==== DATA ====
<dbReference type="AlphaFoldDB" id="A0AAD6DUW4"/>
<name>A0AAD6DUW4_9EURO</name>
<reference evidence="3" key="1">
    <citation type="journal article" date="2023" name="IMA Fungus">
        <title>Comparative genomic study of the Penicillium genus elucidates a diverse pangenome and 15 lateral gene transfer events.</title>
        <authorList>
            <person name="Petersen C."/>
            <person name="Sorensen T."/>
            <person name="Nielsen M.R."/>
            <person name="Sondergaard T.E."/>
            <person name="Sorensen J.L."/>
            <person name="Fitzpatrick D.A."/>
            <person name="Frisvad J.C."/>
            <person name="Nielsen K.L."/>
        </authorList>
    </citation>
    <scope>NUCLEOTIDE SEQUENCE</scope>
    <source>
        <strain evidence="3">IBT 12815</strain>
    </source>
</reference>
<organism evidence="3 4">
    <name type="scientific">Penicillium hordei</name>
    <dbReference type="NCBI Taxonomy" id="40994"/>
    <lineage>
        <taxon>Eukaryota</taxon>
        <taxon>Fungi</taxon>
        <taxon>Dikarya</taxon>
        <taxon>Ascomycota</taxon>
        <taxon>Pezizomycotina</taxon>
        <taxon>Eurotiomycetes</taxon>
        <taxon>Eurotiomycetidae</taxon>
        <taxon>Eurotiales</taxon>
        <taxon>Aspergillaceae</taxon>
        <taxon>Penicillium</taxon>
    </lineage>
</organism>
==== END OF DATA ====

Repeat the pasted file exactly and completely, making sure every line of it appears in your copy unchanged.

<dbReference type="AlphaFoldDB" id="A0AAD6DUW4"/>
<name>A0AAD6DUW4_9EURO</name>
<reference evidence="3" key="1">
    <citation type="journal article" date="2023" name="IMA Fungus">
        <title>Comparative genomic study of the Penicillium genus elucidates a diverse pangenome and 15 lateral gene transfer events.</title>
        <authorList>
            <person name="Petersen C."/>
            <person name="Sorensen T."/>
            <person name="Nielsen M.R."/>
            <person name="Sondergaard T.E."/>
            <person name="Sorensen J.L."/>
            <person name="Fitzpatrick D.A."/>
            <person name="Frisvad J.C."/>
            <person name="Nielsen K.L."/>
        </authorList>
    </citation>
    <scope>NUCLEOTIDE SEQUENCE</scope>
    <source>
        <strain evidence="3">IBT 12815</strain>
    </source>
</reference>
<organism evidence="3 4">
    <name type="scientific">Penicillium hordei</name>
    <dbReference type="NCBI Taxonomy" id="40994"/>
    <lineage>
        <taxon>Eukaryota</taxon>
        <taxon>Fungi</taxon>
        <taxon>Dikarya</taxon>
        <taxon>Ascomycota</taxon>
        <taxon>Pezizomycotina</taxon>
        <taxon>Eurotiomycetes</taxon>
        <taxon>Eurotiomycetidae</taxon>
        <taxon>Eurotiales</taxon>
        <taxon>Aspergillaceae</taxon>
        <taxon>Penicillium</taxon>
    </lineage>
</organism>